MOUNT VERNON — School cafeterias are offering students more varied and increasingly healthful lunches. Some studies have found school lunches to contain fewer calories from fat, and more protein, fiber, vitamins and iron than lunches brought from home.
School cafeterias are also serving an increasing number of free and reduced-price lunches. Several students from various schools said they appreciated getting a free lunch at school because they either did not have food at home with which to pack a lunch, or could not afford the cost of a full-price hot lunch due to their families’ economic circumstances. Reduced-price lunches through the federal lunch program cost 40 cents.
East Knox has received about 5 percent more applications for free or reduced lunches, and Superintendent John Marschhausen estimates 35 percent to 40 percent of the district’s students will be on free or reduced lunch this year.
“We will never allow a student to go without lunch,” Marschhausen said, “even if mom and dad have not completed the required paperwork. We will limit options to simple meals, but we will not allow a kid to go hungry.”
A regular elementary lunch at East Knox costs $1.75; middle school or high school lunches cost $2. Parents can deposit money into their child’s account via an online program, Marschhausen said. That allows payments to be made via credit card if parents so desire, and also allows parents to see exactly what their children buy for lunch and receive e-mail alerts when the balance gets low.
Danville has a student population of about 672. At the high school, 42 percent are on the free/reduced lunch program. Forty-seven percent of middle school pupils participate in the program, and at the elementary level, 51 percent get a free or reduced lunch.
“What I notice this year is that more full-priced students are packing their lunches — a sign of the times,” said cafeteria manager Gayle Beck. “Even though students’ parents have jobs, those families are cutting back; no overtime or just one parent working, or the company has gone down to a four-day work week. A peanut butter and jelly sandwich and little pack of cookies or chips is still cheaper than [a school lunch at] $1.75.”
Fredericktown has also experienced a roughly 5 percent increase in free/reduced lunch applications. Food service supervisor Theresa Thompson said the total is now almost 33 percent of the student population.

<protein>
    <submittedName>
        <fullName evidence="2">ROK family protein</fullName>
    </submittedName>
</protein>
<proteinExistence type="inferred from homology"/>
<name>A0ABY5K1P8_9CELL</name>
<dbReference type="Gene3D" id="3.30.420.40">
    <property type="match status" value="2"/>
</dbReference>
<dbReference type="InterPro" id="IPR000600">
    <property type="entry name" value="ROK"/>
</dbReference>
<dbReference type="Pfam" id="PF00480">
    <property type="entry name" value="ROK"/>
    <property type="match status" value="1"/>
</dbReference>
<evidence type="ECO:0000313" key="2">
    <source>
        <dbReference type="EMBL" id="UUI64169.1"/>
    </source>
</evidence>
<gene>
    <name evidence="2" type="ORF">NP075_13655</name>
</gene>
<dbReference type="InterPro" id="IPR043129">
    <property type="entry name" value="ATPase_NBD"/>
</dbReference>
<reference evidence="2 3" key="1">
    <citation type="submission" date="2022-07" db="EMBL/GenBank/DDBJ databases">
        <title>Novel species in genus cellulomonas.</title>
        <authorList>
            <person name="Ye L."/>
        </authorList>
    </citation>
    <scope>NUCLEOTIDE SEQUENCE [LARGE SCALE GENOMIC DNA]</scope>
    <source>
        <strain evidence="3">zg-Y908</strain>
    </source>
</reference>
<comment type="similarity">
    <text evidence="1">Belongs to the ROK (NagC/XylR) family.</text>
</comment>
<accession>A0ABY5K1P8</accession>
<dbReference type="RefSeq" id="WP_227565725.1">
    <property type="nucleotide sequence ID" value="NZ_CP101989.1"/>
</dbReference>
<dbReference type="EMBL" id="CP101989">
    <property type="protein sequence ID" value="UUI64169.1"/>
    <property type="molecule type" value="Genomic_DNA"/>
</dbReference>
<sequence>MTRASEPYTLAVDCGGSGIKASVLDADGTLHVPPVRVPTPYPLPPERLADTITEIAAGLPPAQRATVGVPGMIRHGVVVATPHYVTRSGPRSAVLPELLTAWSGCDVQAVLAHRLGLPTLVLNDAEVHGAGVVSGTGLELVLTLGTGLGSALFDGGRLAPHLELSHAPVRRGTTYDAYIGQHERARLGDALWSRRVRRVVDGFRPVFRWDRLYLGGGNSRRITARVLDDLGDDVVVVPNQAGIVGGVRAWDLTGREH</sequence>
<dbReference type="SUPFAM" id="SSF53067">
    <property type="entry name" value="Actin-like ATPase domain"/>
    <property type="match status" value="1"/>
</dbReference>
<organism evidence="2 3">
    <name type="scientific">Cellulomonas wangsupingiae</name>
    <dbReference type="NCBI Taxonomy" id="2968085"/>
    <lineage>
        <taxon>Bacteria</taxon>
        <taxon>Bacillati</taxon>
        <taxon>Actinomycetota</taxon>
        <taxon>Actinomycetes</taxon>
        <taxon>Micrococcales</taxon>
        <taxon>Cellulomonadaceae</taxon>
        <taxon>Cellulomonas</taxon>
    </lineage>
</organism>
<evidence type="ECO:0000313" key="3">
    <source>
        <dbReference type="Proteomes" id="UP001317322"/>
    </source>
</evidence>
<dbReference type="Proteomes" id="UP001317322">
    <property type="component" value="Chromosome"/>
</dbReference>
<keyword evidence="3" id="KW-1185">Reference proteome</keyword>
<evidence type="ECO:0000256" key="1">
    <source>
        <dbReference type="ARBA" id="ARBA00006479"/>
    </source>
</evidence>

“It seems like the primary kids tell others ‘Hey, I got my lunch free,’ but some high school students seem to believe it is something to be ashamed of,” Thompson said.
She said the district’s move to a point-of-sale system has helped keep the identities of those on a free/reduced lunch more private, and parents and students are now more comfortable taking advantage of the program.
Highland, too, has seen an increase in applications, according to Superintendent Tim Hilborn, with about 39.2 percent of the students qualifying for free or reduced lunches. The district’s food service operation is self-supporting, and does depend on sales for revenue, but Hilborn said the board of education keeps a close eye on the operation.
“Students are not to go hungry at any time,” he said. “We will provide them with a sandwich and drink if needed.”
Jeff Lavin of the Knox County Career Center said participation in the free/reduced lunch program is up slightly from last year. He said roughly 39 percent of the students take advantage of the program. The career center uses the Nutrikids point-of-sale system, which is like a swipe card that is also used by students whose parents have prepaid for their lunches.
Last year, said Gail McClary, Centerburg’s food service manager, 18 percent of the elementary students and 15 percent of the high school students participated in the free/reduced lunch program. She said there has been an increase this year, due in part to a direct certification process through the Department of Job & Family Services — families do not need to file separate paperwork with the school.
McClary said Centerburg, along with other districts, tries to minimize the embarrassment students might feel if they are getting a free lunch. She said Centerburg cafeteria cashiers have a list which contains the names of students on free/reduced lunch, but also catalogues those whose parents have prepaid for lunches.
For Centerburg students who cannot afford a lunch, McClary said there is an emergency cafeteria fund supplied by The Salvation Army and private donations.
Nancy Bevan, food service manager for Mount Vernon City Schools, said last year cash sales dropped and the free and reduced sales increased.
“This year,” she said, “the same trend is evident, with an increase of 10 percent in free lunch participation, but cash sales and reduced lunch sales have dropped by 4.5 percent for the month of August.
“High school and middle school participation in the free and reduced lunch program has increased dramatically over the past two years,” continued Bevan. “There was a time when less than 20 percent of the students had approved free or reduced applications turned in. [This year] each school has over 35 percent approved for a free or reduced lunch, and the students do seem to be taking advantage of that benefit. The increase does not take them to the same level as the elementary schools, where the free lunch percentages are much higher. Most of the elementary schools have 40 percent or more of their students approved for the free lunch program.”
The schools accept lunch program applications throughout the year, and the superintendents said they encourage families to file the paperwork.
“This is important,” Marsch-hausen said, “as family economic conditions may change — especially with such an uncertain job market.”